Advice for Canadians: Plan safe winter travels
December 4, 2019 - Ottawa, Ontario - Global Affairs Canada
As the holiday season approaches, many Canadians are preparing for their winter getaway.
The Government of Canada is taking this opportunity to remind all travellers of the importance of having safe travel arrangements. A number of travel tools and advice are available to Canadians at Travel.gc.ca. The following advice could be especially helpful when planning a winter vacation outside Canada:
- Check your destination on Canada’s official Travel Advice and Advisories to get all the information about its risk level, security conditions, entry and exit requirements, local laws and customs, and more.
- Sign up for the Government of Canada’s Registration of Canadians abroad service to get the latest updates in case of an emergency abroad or a personal emergency at home.
- Get travel insurance. Travellers should always buy the best travel health insurance they can afford and ensure complete coverage.
- Carry emergency contact information, including for the Government of Canada office nearest to your destination and for Global Affairs Canada’s Emergency Watch and Response Centre in Ottawa, which can be reached 24 hours a day, seven days a week at +1 613-996-8885 or by email at firstname.lastname@example.org.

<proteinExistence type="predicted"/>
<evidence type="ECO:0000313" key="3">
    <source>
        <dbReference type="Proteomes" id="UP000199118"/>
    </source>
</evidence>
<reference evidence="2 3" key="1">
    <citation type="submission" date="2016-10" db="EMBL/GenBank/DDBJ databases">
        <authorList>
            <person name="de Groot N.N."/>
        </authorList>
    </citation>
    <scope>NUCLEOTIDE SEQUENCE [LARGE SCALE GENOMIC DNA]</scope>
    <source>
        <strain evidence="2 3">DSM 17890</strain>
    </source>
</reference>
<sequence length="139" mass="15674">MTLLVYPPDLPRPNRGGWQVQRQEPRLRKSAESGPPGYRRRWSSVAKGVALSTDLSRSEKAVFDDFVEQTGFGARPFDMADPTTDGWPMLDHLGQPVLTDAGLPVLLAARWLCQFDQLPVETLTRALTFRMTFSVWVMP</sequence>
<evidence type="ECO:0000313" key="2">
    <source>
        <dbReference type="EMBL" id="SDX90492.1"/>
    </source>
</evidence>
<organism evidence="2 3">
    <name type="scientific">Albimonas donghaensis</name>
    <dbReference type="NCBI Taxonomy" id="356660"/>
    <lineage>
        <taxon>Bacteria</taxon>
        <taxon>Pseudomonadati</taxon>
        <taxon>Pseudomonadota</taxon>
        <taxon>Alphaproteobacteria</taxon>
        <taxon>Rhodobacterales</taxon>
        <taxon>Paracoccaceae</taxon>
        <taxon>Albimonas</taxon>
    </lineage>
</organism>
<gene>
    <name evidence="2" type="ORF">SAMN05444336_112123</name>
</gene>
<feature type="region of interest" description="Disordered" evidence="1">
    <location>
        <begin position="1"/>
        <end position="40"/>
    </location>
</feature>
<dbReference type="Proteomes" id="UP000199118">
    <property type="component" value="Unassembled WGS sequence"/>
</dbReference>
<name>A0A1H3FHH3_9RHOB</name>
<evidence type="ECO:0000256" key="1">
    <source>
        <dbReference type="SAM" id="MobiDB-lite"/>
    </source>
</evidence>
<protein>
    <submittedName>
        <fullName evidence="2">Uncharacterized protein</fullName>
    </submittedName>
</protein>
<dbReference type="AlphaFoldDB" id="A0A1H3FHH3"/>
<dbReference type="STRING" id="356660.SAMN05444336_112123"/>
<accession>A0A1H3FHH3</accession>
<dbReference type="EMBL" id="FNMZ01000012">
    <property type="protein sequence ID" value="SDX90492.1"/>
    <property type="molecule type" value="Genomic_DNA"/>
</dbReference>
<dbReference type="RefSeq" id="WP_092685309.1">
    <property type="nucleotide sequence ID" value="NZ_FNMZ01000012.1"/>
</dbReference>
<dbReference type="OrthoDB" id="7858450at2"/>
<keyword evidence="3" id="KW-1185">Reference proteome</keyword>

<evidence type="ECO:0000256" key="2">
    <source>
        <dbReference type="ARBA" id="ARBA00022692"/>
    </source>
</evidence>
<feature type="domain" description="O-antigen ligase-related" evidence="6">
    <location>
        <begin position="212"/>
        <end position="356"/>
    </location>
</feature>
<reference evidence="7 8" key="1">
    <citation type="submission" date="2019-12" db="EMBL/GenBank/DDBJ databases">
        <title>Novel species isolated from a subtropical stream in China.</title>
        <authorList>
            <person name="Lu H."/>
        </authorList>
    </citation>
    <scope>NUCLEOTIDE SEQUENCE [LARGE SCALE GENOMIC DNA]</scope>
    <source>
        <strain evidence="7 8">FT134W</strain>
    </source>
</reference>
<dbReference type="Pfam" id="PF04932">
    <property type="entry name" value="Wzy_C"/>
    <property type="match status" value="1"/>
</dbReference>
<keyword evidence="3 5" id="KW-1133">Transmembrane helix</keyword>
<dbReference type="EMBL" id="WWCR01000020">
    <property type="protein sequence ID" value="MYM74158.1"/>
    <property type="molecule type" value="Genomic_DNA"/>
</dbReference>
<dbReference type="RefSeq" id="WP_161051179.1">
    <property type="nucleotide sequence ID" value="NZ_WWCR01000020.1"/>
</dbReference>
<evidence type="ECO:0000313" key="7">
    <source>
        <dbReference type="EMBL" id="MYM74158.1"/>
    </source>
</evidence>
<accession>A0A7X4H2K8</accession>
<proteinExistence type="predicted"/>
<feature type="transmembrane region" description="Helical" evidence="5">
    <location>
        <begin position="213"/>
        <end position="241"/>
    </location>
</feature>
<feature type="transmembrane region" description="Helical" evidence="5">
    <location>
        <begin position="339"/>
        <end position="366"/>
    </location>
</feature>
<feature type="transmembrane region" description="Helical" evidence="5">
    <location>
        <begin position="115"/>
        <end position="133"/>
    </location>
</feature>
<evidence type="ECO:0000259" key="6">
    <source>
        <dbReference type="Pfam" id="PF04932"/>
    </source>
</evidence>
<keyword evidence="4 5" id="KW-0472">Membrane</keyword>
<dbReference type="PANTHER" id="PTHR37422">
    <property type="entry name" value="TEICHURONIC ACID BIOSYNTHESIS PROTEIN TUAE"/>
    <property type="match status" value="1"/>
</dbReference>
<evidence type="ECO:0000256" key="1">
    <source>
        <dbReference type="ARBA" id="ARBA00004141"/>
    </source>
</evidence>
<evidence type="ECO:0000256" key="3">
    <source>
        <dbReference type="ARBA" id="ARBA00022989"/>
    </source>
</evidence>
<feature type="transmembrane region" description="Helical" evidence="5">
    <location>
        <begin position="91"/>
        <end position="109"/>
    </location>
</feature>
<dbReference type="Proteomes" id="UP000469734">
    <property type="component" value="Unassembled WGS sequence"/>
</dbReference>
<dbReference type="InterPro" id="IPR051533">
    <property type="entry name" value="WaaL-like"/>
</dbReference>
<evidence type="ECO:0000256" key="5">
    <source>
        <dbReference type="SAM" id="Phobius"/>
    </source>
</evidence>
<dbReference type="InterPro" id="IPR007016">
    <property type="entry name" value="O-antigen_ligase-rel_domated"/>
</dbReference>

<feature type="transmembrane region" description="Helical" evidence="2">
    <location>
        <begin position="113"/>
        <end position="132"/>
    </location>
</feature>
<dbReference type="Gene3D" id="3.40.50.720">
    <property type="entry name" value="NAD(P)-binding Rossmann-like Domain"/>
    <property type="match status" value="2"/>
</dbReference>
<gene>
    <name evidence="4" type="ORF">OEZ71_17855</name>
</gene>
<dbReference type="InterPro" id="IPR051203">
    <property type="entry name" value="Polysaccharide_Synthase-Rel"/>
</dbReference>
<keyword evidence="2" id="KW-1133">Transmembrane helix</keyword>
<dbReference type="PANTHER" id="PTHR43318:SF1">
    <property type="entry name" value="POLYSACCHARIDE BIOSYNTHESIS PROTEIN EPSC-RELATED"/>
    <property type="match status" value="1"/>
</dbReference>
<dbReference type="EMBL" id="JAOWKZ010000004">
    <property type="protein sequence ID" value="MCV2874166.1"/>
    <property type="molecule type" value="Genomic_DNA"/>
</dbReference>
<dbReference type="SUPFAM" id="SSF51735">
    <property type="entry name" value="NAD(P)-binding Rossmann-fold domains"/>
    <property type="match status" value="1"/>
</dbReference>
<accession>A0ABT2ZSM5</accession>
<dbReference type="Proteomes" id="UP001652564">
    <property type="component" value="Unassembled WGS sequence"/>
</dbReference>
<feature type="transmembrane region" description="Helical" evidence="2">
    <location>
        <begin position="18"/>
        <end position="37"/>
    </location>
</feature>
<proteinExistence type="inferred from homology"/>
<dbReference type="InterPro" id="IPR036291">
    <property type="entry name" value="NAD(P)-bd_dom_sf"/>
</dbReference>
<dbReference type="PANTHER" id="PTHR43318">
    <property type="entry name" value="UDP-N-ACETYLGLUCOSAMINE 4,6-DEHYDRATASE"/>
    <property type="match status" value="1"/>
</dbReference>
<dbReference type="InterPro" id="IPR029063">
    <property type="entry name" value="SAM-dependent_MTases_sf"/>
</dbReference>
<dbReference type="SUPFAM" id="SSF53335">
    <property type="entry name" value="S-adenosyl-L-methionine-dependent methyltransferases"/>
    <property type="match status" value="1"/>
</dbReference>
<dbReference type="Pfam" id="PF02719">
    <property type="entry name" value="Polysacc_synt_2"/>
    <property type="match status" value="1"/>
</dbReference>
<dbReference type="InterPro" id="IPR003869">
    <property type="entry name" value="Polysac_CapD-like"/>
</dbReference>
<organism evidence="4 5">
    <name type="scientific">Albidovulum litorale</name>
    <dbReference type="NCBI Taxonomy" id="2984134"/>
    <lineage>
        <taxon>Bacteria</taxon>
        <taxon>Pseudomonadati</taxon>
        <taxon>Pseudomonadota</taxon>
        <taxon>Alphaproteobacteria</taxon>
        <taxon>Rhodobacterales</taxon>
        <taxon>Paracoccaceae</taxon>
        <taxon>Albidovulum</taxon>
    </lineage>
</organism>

- Carry specific documents when travelling with children: Children should carry a consent letter and other appropriate documentation if they are travelling abroad alone, with only one parent or guardian, with friends or relatives or with a group.
- Don’t travel with cannabis: Taking cannabis or any product containing cannabis across the Canadian border is illegal and can result in serious criminal penalties.
- Download Canada’s Travel Smart app to access key travel information on the go.
Every year, Global Affairs Canada helps thousands of Canadians who run into problems while travelling, working, studying or living in other countries.
In 2018, our consular officers abroad opened cases for more than 10,000 passports reported lost or stolen abroad and for approximately 1,000 Canadians requiring medical assistance while abroad.
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